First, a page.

Six lab-grown diamond companies and retailers have signed up for a pilot program that will audit their environmental, social, and governance performance against preset criteria.
If they pass, their diamonds will be certified by SCS Global Services as sustainably grown, though it’s possible that label will change.
Only individual diamonds will bear the certification, after they have been tracked and traced from grower to the retailer. So, for example, it’s possible a ring’s center stone will carry the the SCS certification, while its side stones won’t. (Just like a center stone sometimes carries a GIA report, while its side stones don’t.)
The pilot, commissioned by the newly formed Lab-Grown Diamond Council, will involve four growers—Green Rocks, Goldiam USA, Lusix, and WD Lab Grown—as well as two retailers, Helzberg Diamonds and Swarovski.
The news comes after the Federal Trade Commission (FTC) in April warned eight lab-grown diamond sellers against using general environmental benefit claims, like eco-friendly and sustainable, which are prohibited by the the agency’s Green Guides.
Interestingly, none of the lab-grown diamond sellers that were cautioned by the FTC are participating in the pilot program. In fact, most of the participating companies have shied away from making eco claims in the past.
“These are companies that want to do the right thing,” says Stanley Mathuram, vice president for SCS, which has also worked with Brilliant Earth and the Responsible Jewellery Council. “The message they are giving now is, ‘We support sustainability, and here are our practices to prove it.’ This won’t be just about how these companies compare to mined diamonds. It’s about each company’s own practices and how they measure up to a transparent standard.”
While Diamond Foundry has been certified carbon-neutral by Natural Capital Partners, this new standard goes beyond that toward “climate neutrality,” Mathuram says.
“It’s not just that we measure your electrical footprint and then you buy offsets,” says Mathuram. “It may be looking at ways to reduce electricity use. This is going beyond carbon-neutral and looking at a multitude of issues. We will also be looking at black carbon, ozone, and methane, and other pollutants that are hot-button topics for climate. We are talking about water, we are talking about solvents, we are talking about chemicals.”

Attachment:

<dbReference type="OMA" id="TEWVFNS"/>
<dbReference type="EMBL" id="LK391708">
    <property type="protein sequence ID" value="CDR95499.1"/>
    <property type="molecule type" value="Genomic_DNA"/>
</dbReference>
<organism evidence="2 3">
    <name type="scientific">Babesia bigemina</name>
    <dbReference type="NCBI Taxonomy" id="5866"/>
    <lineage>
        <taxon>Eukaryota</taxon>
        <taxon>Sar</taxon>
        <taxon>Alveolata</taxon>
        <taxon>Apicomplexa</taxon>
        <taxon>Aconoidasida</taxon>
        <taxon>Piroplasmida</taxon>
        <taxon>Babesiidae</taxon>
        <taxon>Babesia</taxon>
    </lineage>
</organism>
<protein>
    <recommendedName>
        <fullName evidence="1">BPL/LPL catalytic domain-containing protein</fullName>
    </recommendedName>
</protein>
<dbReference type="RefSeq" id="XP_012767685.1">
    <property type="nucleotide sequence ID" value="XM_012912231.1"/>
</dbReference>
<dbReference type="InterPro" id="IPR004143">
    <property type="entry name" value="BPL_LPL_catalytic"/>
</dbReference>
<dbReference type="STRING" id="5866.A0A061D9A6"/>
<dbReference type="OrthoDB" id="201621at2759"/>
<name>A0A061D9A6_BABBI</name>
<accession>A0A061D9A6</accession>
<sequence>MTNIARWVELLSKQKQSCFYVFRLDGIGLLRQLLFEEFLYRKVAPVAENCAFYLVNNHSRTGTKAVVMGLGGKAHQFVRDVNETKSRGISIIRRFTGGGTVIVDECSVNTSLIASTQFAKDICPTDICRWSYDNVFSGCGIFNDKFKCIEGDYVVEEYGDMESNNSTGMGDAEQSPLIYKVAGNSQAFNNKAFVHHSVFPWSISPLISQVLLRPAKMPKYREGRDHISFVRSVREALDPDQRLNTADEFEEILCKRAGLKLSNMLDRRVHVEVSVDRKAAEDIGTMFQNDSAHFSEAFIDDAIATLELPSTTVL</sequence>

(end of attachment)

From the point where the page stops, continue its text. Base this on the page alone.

It will also monitor the companies that cut the diamonds and make sure they adhere to existing labor and safety standards.
Another key component: good governance. In this era of anti-money-laundering rules that mandate buyers know their customers, retailers increasingly want information about who owns lab-grown diamond companies, Mathuram says. Yet many growers are nontransparent, and some have had been linked to fugitive economic offenders, offshore entities, or the Chinese military.
“We want the standards aligned with OECD [Organisation for Economic Co-operation and Development] anti-bribery, anti-corruption standards, so we know who owns them,” Mathuram says. “We can ask, ‘What is their history? Could there be money laundering involved? Do they pay fair wages?’ ”
A standards committee has been formed to develop criteria for certification. Among the members will be Dr. Saleem Ali, who has written about the ecological impact of both mined and lab-grown diamonds. (Both Mathuram and Ali are also involved in efforts to monitor and certify mining operations, including diamond producers, such as the Initiative for Responsible Mining Assurance.)